First State of Metro event touts high marks for Cincinnati's transit system, invites community input

CINCINNATI - With an updated vision and mission statement, Southwest Ohio Regional Transit Authority (SORTA) board members are focused on creating a more regional service, said Metro CEO and General Manager Terry Garcia Crews, during the first State of Metro meeting Nov. 19.

To help figure out what additional service would look like, SORTA is seeking community input as they look for new ways to meet transportation needs. SORTA operates Metro bus services in a 262-square mile area covering Hamilton County and some parts of Butler, Warren and Clermont Counties.

“When we went out to the community, there were a lot of concepts given to us, and I’m using this analogy: People have told us that they want a cake, but we’re not sure what that type of cake might be. So, the refinement is going to kind of take on that approach,” Garcia Crews said.

Public transit users will be invited to take a survey that will help determine what type of routes are needed for specific parts of the city.

For some Metro users, like Kiara Jackson, 22, that input might call for new or modified routes.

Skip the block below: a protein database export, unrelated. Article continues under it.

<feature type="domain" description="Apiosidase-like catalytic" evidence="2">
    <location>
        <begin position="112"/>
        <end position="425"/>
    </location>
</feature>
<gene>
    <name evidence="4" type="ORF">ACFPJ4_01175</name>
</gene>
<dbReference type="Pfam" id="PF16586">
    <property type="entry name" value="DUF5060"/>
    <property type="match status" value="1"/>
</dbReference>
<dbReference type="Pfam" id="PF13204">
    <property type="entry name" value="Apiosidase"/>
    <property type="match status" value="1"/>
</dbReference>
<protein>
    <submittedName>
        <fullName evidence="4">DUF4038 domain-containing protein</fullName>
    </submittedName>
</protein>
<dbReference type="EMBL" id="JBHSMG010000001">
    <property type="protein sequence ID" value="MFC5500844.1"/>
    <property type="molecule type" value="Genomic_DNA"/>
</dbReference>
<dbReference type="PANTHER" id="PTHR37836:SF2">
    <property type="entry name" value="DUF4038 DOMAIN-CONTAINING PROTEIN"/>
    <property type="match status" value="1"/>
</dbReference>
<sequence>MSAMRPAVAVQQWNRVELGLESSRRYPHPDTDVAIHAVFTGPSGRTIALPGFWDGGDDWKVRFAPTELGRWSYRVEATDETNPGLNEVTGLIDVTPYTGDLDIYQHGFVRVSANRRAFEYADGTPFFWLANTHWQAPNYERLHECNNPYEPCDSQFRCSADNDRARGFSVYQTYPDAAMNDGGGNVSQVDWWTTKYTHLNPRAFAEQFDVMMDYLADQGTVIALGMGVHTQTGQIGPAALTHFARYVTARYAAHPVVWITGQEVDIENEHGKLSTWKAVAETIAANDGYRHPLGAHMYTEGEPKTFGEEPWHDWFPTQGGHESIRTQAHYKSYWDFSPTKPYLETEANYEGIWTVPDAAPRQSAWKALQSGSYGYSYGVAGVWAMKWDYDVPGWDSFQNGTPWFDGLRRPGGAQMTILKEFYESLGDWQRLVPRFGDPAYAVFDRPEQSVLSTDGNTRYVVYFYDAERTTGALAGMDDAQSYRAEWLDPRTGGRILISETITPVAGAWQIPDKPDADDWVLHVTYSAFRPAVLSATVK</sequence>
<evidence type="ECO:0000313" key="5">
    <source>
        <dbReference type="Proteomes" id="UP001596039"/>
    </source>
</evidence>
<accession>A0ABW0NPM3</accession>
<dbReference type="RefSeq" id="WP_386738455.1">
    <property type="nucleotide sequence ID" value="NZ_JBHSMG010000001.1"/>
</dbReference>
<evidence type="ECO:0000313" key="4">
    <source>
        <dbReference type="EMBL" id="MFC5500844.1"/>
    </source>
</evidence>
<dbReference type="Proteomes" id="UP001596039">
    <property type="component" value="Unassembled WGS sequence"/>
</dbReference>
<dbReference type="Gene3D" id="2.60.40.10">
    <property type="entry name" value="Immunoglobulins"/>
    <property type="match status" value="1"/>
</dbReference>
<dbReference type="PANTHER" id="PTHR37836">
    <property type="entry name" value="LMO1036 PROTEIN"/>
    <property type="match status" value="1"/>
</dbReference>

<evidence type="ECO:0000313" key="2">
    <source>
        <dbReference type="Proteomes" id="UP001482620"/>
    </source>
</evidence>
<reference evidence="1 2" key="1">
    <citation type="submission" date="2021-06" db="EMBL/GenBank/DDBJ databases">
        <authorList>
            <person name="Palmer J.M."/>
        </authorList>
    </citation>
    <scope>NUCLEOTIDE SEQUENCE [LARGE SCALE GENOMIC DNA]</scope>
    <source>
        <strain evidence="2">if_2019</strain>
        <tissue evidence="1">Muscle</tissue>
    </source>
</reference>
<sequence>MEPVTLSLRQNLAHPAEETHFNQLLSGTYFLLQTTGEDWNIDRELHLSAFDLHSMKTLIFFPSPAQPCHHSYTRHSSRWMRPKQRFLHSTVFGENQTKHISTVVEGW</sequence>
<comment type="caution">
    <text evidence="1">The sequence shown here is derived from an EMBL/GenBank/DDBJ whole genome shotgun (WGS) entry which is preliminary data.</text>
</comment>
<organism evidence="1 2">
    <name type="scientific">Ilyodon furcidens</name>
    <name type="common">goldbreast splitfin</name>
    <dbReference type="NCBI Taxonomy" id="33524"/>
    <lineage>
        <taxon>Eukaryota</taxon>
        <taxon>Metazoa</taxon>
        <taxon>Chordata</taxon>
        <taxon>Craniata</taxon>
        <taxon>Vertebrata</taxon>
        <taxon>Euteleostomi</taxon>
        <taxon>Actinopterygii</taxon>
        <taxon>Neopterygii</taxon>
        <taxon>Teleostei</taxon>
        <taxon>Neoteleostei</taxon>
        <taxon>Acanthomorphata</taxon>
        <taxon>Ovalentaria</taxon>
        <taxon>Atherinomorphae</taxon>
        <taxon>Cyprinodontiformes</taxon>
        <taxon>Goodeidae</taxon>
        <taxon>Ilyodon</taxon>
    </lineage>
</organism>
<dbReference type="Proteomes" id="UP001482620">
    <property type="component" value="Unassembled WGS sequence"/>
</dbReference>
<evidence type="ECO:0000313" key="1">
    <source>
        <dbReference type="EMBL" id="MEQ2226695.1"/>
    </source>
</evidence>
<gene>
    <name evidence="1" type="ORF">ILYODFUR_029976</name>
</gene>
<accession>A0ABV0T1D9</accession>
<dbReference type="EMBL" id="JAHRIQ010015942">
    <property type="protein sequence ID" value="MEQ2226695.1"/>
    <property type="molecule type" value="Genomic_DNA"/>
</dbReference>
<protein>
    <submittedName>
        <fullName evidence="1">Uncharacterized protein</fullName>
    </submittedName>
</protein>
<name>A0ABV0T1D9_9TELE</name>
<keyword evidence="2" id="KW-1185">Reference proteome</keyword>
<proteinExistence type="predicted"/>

“I just feel like they should change some of their routes around,” the Sayler Park resident said.

While she has been using Metro to get to work for years and likes the bus service, there is not a direct route from Sayler Park to Delhi Township. Instead, she takes a bus to downtown Cincinnati, then another to Delhi Township.

Metro: "First among peer cities" in efficiency

The Nov. 19 State of Metro was a chance for SORTA to show how its services stack up to other regions. Compared to transportation systems in 11 peer regions (identified by Agenda 360 and Vision 2015), Cincinnati ranked first in operational efficiency, according to a study by the University of Cincinnati Economics Center.

The service level provided by Metro was ranked number seven out of the 12 cities, and state and local funding was number 10.

While Cincinnati lagged behind others in service levels and state and local funding, many of the peer cities offer additional forms of public transportation, said Julie Heath, University of Cincinnati Economics Center director.

When Cincinnati was compared to four peer cities with only bus-only public transit, Cincinnati was number one in service level provided and number five in state and local funding.

“Due to Metro’s current dependence on fare revenue … expanding services may require additional local, state or federal funding,” Heath said.

Metro’s proven operational efficiency “should position it favorably to receive and efficiently manage additional funds,” she added.

With 348 buses in its fleet, Metro provided about 17 million rides in 2012, said Metro Public Affairs Manager Jill Dunne. Numbers for 2013 are expected to be about the same.

Annual revenues for 2013 are $91.9 million, Dunne said. Metro’s estimated annual expenses for the year also are $91.9 million. Expenditures include personnel, fuel, bus parts, supplies and utilities.